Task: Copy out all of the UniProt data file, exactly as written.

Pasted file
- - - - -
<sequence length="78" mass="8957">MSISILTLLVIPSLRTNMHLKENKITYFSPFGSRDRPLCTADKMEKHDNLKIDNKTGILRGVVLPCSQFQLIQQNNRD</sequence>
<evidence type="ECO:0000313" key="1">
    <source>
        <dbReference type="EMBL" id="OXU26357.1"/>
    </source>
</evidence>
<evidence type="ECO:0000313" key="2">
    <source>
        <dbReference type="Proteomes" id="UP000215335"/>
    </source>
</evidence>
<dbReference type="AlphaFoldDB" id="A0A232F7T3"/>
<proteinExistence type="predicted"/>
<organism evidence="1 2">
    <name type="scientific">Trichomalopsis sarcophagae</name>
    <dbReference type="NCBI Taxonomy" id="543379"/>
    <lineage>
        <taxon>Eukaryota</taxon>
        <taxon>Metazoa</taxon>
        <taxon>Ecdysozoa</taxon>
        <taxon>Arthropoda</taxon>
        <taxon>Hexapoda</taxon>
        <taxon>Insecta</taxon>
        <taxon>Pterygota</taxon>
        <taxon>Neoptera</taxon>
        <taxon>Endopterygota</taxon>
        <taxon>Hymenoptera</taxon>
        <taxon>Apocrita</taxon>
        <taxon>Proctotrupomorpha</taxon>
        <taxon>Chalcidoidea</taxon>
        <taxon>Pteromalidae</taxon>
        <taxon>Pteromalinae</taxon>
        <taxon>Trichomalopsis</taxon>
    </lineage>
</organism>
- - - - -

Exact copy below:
<sequence length="78" mass="8957">MSISILTLLVIPSLRTNMHLKENKITYFSPFGSRDRPLCTADKMEKHDNLKIDNKTGILRGVVLPCSQFQLIQQNNRD</sequence>
<evidence type="ECO:0000313" key="1">
    <source>
        <dbReference type="EMBL" id="OXU26357.1"/>
    </source>
</evidence>
<evidence type="ECO:0000313" key="2">
    <source>
        <dbReference type="Proteomes" id="UP000215335"/>
    </source>
</evidence>
<dbReference type="AlphaFoldDB" id="A0A232F7T3"/>
<proteinExistence type="predicted"/>
<organism evidence="1 2">
    <name type="scientific">Trichomalopsis sarcophagae</name>
    <dbReference type="NCBI Taxonomy" id="543379"/>
    <lineage>
        <taxon>Eukaryota</taxon>
        <taxon>Metazoa</taxon>
        <taxon>Ecdysozoa</taxon>
        <taxon>Arthropoda</taxon>
        <taxon>Hexapoda</taxon>
        <taxon>Insecta</taxon>
        <taxon>Pterygota</taxon>
        <taxon>Neoptera</taxon>
        <taxon>Endopterygota</taxon>
        <taxon>Hymenoptera</taxon>
        <taxon>Apocrita</taxon>
        <taxon>Proctotrupomorpha</taxon>
        <taxon>Chalcidoidea</taxon>
        <taxon>Pteromalidae</taxon>
        <taxon>Pteromalinae</taxon>
        <taxon>Trichomalopsis</taxon>
    </lineage>
</organism>